Tuesday, January 18, 2022

BackLog 1.0

Matthias Gansrigler (tweet):

It’s complicated, or at least cumbersome, to get logs that predate you clicking “Start streaming” in Console.app – Apple’s recommendation for it is to create an entire system diagnostics report and look for files in there. Madness.

I wanted a quick and easy way to, for example, get all log entries from all processes that happened from boot time to 5 minutes after.


Numerous times I’ve had to deal with obscure app-sandbox or keychain access issues in Yoink, and having to tell customers to please open Console, filter for Yoink, and then (hopefully) reproduce the issue is just bad UX.

Now, I can send them this app with a backlog:// link, with a time range pre-defined, and all they have to do is copy-paste the results into a response to my mail. And best of all – they don’t have to reproduce anything, the logs already contain all the info I need from the last time the issue occurred.

BackLog is free.


7 Comments RSS · Twitter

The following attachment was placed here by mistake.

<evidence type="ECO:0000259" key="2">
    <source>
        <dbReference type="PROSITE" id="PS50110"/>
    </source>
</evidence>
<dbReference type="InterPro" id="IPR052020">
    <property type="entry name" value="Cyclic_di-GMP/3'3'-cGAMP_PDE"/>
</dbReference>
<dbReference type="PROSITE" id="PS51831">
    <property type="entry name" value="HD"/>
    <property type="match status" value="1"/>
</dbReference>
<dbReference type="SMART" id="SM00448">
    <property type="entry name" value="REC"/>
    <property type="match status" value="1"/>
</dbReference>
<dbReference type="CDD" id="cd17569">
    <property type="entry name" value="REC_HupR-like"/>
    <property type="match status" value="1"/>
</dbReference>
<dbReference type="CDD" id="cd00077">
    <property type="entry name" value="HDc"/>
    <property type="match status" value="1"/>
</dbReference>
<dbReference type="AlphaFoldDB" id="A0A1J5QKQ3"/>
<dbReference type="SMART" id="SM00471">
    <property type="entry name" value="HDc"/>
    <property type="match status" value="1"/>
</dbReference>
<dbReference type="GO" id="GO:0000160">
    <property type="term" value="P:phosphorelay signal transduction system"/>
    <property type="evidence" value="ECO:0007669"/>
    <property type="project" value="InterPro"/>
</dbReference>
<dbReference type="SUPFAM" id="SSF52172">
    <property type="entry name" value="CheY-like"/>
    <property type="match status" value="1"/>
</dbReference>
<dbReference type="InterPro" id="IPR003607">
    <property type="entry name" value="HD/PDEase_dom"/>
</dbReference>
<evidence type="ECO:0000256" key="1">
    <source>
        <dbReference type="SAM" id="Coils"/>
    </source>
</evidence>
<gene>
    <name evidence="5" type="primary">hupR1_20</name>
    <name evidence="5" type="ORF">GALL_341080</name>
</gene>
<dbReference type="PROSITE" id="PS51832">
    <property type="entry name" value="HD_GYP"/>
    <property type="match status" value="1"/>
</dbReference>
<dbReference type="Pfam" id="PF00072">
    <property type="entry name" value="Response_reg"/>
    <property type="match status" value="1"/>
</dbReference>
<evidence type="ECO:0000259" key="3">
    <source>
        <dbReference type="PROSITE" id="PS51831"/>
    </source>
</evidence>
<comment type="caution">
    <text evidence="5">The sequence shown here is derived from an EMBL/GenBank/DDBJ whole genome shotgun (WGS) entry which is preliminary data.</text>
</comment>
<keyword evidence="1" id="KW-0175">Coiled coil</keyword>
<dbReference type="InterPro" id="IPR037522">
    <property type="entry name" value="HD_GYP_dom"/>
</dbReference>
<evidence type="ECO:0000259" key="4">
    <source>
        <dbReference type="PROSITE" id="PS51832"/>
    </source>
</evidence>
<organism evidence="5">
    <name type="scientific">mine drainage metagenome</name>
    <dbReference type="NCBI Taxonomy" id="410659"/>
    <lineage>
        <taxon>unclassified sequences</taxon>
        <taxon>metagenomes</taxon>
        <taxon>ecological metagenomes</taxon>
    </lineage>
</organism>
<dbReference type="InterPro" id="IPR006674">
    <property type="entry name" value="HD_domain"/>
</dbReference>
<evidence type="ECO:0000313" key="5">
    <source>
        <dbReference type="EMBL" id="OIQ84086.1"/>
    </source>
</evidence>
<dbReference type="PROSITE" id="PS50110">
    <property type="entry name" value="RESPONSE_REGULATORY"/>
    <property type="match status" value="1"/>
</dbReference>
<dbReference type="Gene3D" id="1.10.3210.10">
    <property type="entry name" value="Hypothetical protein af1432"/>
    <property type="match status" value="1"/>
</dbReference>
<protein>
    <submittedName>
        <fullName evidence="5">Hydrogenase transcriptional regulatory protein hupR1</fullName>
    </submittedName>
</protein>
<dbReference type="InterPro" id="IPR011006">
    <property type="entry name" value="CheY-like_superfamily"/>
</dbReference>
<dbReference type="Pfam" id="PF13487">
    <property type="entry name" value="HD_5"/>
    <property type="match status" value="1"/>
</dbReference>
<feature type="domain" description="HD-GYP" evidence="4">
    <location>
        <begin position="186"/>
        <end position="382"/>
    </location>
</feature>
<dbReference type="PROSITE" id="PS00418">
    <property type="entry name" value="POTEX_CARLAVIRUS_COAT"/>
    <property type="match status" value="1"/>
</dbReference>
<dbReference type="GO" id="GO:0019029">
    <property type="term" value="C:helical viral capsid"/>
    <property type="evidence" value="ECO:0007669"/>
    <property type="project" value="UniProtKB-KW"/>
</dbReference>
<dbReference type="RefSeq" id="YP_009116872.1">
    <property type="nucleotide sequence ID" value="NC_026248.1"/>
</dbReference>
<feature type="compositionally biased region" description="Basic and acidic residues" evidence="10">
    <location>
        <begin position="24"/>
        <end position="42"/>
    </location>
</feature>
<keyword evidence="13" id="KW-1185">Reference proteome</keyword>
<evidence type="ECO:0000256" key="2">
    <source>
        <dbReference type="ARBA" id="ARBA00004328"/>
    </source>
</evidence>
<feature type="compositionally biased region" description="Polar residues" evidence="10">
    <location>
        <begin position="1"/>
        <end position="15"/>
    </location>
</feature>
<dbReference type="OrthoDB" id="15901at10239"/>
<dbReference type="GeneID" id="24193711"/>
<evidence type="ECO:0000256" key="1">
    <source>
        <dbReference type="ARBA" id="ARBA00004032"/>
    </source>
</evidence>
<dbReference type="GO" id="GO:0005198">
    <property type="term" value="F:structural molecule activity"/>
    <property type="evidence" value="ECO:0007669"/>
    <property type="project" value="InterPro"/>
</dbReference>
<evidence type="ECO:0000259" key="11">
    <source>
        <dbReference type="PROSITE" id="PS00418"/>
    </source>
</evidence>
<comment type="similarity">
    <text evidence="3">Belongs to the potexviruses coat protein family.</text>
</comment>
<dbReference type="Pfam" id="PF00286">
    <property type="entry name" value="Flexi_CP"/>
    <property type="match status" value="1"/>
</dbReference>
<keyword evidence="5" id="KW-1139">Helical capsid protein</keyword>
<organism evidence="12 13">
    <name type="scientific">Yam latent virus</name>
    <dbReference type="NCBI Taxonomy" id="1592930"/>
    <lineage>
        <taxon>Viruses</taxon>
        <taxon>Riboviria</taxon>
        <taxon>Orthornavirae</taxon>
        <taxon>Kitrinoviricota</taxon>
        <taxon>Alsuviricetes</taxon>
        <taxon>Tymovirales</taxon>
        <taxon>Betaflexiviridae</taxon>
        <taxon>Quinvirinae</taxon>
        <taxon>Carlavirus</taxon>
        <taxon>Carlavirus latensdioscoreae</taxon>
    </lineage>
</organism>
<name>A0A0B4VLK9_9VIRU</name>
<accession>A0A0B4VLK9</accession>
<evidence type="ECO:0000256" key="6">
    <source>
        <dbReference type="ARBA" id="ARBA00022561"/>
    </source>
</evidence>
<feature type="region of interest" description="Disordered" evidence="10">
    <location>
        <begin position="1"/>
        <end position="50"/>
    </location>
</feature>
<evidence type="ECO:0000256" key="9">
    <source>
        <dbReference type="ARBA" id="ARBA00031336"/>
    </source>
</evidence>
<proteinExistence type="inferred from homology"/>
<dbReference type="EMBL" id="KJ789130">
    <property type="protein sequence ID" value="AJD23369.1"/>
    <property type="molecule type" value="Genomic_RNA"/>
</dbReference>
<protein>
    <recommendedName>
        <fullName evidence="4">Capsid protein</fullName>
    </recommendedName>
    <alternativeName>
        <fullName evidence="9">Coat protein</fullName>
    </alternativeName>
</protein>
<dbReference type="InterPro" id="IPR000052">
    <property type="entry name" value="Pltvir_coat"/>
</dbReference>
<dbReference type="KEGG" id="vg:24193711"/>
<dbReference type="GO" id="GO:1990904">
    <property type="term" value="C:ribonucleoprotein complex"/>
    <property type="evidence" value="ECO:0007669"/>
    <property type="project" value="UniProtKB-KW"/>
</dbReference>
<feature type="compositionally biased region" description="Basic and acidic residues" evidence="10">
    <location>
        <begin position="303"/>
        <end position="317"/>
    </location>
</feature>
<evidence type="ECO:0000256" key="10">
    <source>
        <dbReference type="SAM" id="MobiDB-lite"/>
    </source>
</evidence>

Ugh. Catalina and up. No Mojave version.

@Martin Yeah, OSLogStore requires 10.15.

Honest question - what was the benefit provided by the new logging system in Sierra that justified so many regressions? I've found it to be nigh-unusable for any kind of troubleshooting ever since the unified logging system was implemented.

@Joshua It’s caused massive problems, for users and developers. However, there’s also a big benefit, which is that apps and the system are able to log a lot more information, without hurting performance (much) or filling up the disk when no one is actually viewing those logs. So there’s a greater chance that the log will contain the detailed information that you need. However, currently, it’s not easy to sort through.

Many thanks. Besides BackLog, other applications to check logs and troubleshoot the Mac are:

TinkerTool System

The best one, hands down, is TinkerTool System.

Besides Apple's Console, of course.

@ Joshua: on paper, the new logging system is much nicer. Very efficient, multiple log levels, various taxonomies (subsystem, category, etc.), ability to see other devices' logs.

In practice, some of that doesn't work reliably (though it's gotten better), and there's a sheer firehose of information*, with little guidance on how to filter it. Console does offer a search fields, but you kind of have to guess (and/or look at existing logs) to figure out which subsystems, processes, and categories even exist, much less which ones could be conducive to figuring out a problem.

*) and, as logs are wont to do, a lot of that information is in the "is this a bug in Apple's code? is it a hardware problem? should I worry?" non-actionable camp.

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